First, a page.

• #178
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    Quote Originally Posted by Dæmon
    I had assumed that the flame was substantial and not so easily extinguished, on account of the large amount of water being brought to douse it.
    No, that was just so that each girl had a substantial chance of doing it on her own. The Flame of Vesta is the equivalent of a sizable torch flame - it's holy and doesn't need oil or fuel, but can go out through normal means, which is why there's always a Vestal watching it. So yes, wet waterskins would have taken a little longer but probably been equally effective, as, for that matter, would a little girl throwing herself on the Flame.
    As Meloch said, the danger was very real for the Flame. The question was in how to deal with the opposition. There were about 3 successive rounds when I was one good die roll away from killing Meloch, and the player was well aware of that. (Vesta would have shown _no_ mercy to a non-Roman male non-virginal embodiment-of-fertility slave...)
    "You know, Roman emperors have plotted against each other without the help of random Celtic people." --Metellus

    All roads lead to Rome, so come visit the Alea Iacta Story Hour.

  • #179
    Quote Originally Posted by Orichalcum
    There were about 3 successive rounds when I was one good die roll away from killing Meloch, and the player was well aware of that. (Vesta would have shown _no_ mercy to a non-Roman male non-virginal embodiment-of-fertility slave...)
    Meloch knew he was on the verge of being zorched by Vesta, but to his own considerable surprise found himself willing to risk death instead of killing the little Celtic girls. Even though they were pretty sure to be killed by the Romans anyway, for their blasphemy against Vesta and Roma.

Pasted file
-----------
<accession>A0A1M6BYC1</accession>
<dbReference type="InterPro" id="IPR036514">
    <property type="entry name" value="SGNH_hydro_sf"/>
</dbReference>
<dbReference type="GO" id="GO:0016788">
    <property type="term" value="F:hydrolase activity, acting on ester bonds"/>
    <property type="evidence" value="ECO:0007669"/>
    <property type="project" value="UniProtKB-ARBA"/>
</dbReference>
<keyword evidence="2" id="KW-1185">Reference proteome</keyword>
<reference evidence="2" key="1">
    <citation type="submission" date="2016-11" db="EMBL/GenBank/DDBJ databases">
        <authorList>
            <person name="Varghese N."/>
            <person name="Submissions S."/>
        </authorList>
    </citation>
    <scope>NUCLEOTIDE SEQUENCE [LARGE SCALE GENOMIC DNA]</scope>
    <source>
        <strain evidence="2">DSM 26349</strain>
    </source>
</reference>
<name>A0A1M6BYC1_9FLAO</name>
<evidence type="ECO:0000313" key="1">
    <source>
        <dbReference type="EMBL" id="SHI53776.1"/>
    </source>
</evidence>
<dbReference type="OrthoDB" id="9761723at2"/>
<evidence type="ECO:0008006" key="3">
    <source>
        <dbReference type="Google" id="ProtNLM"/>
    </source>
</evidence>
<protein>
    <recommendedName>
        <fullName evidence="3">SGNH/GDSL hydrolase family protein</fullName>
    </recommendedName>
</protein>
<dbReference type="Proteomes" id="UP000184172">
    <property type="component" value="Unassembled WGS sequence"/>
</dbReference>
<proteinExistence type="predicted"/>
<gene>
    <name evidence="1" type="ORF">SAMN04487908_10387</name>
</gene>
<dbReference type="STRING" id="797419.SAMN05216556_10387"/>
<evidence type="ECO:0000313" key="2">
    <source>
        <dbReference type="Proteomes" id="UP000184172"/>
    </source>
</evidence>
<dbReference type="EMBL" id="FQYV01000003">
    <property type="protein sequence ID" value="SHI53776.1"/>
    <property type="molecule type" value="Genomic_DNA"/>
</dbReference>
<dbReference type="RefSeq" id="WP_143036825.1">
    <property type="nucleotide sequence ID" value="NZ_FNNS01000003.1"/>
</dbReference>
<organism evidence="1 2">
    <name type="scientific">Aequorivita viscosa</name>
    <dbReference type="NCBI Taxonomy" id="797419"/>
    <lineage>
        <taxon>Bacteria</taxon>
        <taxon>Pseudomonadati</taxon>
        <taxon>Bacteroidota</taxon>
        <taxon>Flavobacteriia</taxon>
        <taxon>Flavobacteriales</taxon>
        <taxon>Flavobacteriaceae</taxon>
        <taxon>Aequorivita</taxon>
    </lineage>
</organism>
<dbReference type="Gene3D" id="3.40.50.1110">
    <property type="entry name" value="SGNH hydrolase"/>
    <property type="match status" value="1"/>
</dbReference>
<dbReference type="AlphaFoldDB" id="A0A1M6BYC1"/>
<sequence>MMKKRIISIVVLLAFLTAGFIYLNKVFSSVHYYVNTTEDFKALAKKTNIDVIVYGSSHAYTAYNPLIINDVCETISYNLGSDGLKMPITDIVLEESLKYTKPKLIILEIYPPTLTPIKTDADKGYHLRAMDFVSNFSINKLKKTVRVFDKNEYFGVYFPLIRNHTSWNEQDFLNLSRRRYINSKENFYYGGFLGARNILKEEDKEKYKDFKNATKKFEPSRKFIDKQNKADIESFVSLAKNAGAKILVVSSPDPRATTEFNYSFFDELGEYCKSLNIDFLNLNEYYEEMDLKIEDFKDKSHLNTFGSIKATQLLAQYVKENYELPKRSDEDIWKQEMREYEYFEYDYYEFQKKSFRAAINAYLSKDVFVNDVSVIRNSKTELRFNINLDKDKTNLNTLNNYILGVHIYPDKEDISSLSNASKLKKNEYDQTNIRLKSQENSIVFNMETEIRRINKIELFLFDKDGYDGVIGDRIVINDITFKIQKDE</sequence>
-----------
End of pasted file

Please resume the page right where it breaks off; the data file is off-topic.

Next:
An irrational mess. The idea of using innocent girls as the front line of an attack was repugnant to Meloch, which was why he was willing to turn in the escaped slaves who were involved. Plus he doesn't think it would be a good thing for the Roman Empire to fall, all things considered. But it still left a rotten taste in his mouth, to have betrayed escaped slaves to crucifixion or worse. That guilt, and the guilt of the Celtic boy he killed by accident, were hanging on him.

    A single Fireball would of course have killed all the little girls in his area, and crippled Sycorax. It would also have destroyed his relationship with Cornelia, who couldn't countenance killing the girls, let alone torching them. So there Meloch was, caught on his guilt and his loyalty, with a handful of possibilities for knocking out the girls if he could stay alive long enough. And at the end of the day, they were innocent little girls.

    So he stuck out his chest, trilled a pygmy war cry, set the uber-goat on Sycorax, and boldly moshed with the charging Celtic girls until Cornelia showed up with the knockout spell. At which point he joined the charge to save Talat, and inadvertantly helped trigger an orgy in the Metellus family villa.

    Curse the GM for putting the players in such rat-bastardly dilemmas...

  • #180

    And then...

    ...nothing happened.

    For a very, very long time.